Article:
Of all the founders of the world religions, only one healed the sick, gave sight to the blind, opened the ears of the deaf, and raised the dead. (Discussion of some of the usual objections shortly, but we start first with the early records of Jesus’ life.) Only one of these founders taught that the highest good among all things good was to love God and neighbor. Only one showed the utter justice of the Last Day. Only one rose from the dead. To try to make equivalence amongst all religions has on the surface an appearance of fairness, but it is only a seeming fairness based on obscuring the differences.
In the case of Jesus, people find themselves arguing against the holiness of someone who healed the sick and raised the dead, arguing against the goodness of someone who taught love of God and neighbor as the highest good in the world, arguing against the justice of someone who taught that justice was doing to others as you would have them do unto you, arguing against the fairness of God showing mercy to the merciful and hardness to the hard-hearted. Jesus is the only religious founder in the history of the planet to have been raised from the dead himself, raised others from the dead, and made the cripples walk. There is none greater. Confucius may have been wise, but it is no discredit to him to mention that one greater than Confucius is here. Lao-Tzu may have been spiritual, but it is no discredit to him to mention that one greater than Lao-Tzu is here. Christ has showed his uniqueness again and again.
It is a commonplace for opponents of Christianity to argue that Jesus did none of these things, that it was merely typical for such myths to accrue around religious figures. But was it really? One searches all the major religions of the world together – excepting Christianity – without finding any record of the religion’s central historical figure being raised from the dead. Mohammad? The Buddha? Lao-Tzu? Confucius? All dead and buried, no followers proclaiming a resurrection from the dead.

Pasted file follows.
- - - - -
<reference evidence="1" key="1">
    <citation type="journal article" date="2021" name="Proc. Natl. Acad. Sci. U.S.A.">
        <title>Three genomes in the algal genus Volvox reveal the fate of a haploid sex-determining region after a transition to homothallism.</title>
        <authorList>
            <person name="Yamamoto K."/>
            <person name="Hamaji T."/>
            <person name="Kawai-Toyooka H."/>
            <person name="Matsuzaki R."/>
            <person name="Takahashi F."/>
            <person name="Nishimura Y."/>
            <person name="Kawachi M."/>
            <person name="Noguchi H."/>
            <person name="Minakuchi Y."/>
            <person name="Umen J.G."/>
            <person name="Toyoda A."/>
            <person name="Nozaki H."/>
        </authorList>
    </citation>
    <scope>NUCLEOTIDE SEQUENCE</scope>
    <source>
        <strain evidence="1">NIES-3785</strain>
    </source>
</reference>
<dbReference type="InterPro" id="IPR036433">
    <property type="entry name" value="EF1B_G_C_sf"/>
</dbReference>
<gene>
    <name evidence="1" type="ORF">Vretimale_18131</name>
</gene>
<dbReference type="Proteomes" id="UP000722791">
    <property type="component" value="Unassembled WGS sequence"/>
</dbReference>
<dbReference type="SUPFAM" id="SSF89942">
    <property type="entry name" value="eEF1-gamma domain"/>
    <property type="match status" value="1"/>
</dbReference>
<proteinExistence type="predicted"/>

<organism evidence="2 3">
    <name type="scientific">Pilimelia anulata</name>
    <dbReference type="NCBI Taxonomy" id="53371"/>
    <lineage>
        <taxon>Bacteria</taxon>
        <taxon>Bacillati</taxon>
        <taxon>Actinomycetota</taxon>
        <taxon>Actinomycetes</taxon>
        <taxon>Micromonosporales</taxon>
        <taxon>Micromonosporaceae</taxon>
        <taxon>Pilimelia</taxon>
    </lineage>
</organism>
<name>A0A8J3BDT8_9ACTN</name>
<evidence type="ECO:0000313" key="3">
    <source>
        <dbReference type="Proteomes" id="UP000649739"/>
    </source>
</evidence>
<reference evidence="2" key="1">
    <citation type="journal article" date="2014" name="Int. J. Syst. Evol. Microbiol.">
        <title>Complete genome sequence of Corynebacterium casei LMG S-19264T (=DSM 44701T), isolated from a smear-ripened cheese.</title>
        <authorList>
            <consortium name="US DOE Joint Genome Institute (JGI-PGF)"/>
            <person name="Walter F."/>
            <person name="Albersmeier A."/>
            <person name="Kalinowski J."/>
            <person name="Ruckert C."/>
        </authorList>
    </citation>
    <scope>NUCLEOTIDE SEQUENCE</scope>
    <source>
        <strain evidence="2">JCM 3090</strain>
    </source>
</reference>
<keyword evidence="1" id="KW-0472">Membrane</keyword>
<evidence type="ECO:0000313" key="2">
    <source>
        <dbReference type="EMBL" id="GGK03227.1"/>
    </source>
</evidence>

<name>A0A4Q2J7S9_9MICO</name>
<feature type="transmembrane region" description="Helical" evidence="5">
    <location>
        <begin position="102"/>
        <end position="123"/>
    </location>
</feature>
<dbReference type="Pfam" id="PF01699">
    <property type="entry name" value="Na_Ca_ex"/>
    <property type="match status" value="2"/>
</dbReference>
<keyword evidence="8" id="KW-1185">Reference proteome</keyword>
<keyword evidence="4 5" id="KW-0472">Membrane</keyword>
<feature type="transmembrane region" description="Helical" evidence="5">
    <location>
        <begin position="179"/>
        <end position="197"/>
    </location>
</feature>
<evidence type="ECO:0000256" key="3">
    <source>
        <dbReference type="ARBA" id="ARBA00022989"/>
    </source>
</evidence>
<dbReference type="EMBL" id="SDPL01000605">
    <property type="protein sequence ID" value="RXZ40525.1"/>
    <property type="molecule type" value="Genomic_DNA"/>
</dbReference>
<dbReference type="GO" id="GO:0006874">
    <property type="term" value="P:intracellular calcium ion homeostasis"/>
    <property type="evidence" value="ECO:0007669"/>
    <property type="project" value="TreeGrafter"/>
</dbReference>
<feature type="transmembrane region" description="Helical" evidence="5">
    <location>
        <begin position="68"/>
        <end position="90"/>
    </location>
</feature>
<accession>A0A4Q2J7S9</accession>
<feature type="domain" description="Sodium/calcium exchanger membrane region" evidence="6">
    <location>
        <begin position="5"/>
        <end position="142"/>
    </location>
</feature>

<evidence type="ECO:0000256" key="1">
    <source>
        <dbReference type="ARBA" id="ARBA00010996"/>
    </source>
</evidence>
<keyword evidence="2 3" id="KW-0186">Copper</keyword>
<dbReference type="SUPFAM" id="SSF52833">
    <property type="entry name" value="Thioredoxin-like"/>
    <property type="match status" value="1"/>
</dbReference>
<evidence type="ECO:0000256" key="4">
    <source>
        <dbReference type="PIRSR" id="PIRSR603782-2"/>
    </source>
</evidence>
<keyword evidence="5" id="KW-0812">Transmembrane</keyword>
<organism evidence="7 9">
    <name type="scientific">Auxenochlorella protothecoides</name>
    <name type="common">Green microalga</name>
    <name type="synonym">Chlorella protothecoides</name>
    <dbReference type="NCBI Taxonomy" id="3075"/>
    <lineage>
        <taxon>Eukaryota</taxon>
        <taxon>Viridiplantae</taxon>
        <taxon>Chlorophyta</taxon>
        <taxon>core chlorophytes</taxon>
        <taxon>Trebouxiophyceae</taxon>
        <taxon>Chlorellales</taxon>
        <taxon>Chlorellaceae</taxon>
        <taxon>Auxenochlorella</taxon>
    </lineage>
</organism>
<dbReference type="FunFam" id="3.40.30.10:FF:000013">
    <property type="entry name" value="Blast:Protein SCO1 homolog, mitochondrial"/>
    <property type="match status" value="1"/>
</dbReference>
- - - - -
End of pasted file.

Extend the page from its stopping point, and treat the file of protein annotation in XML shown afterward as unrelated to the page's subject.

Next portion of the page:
It is a commonplace for opponents of Christianity to argue that, if the early records of Christianity should be considered seriously, then so should the early records of these other religions. Actually, I couldn’t agree more. Whatever is credibly supported by early sources – the closer the witnesses, the earlier the attestation, the more sources the better – then by all means take it seriously. There is much to appreciate and much to learn by such a study. Yet the more you research these founders of the different religions, the more clear it becomes that Jesus is unique among them.
Conclusion – on being judged by our beliefs
People may have doctrinal questions – there is a wide variety of these amongst the followers of Christ – but to argue against Christ completely speaks more against the arguer than against Christ. To judge people by their faith in Christ – or indifference towards him, or hostility towards him – is just. We’ve already addressed ignorance separately – but this rejection of Christ of which I’m speaking now is not simple ignorance, this is disdain for what is good and holy. In despising Jesus, people condemn themselves and are justly condemned by it.
By Our Actions, or By Our Hearts?
So which is it? Does God judge us by our actions or by our hearts? The in-house discussions amongst Christians go on, but I’m hardly the first to mention that our actions are caused by what is inside us. Generally, a person’s actions on the outside show the person’s character on the inside. There is often an obvious match between what we believe and what we do. There are some exceptions, for example cowardice may result in someone appearing less good on the outside than he wishes to be. Moments of weakness may mar the image of someone who is generally of good character. From the other side, hypocrisy may result in someone appearing better on the outside than he actually is on the inside. Other situations could be imagined where a person is not fully true to himself in how he acts. And I think this is why there is such justified hesitation about us, on a human level, trying to guess into someone’s eternal destiny. Our human guesses into someone’s destiny may, in some case, lead us wrong. When the Last Day comes, God will judge rightly. Mr. Martin’s complaint, “Is it fair that everyone will be saved when some people have lived incredibly evil lives while others have lived wonderfully good lives?” will be answered. The justice of heaven – and the justice of our being judged – is sure.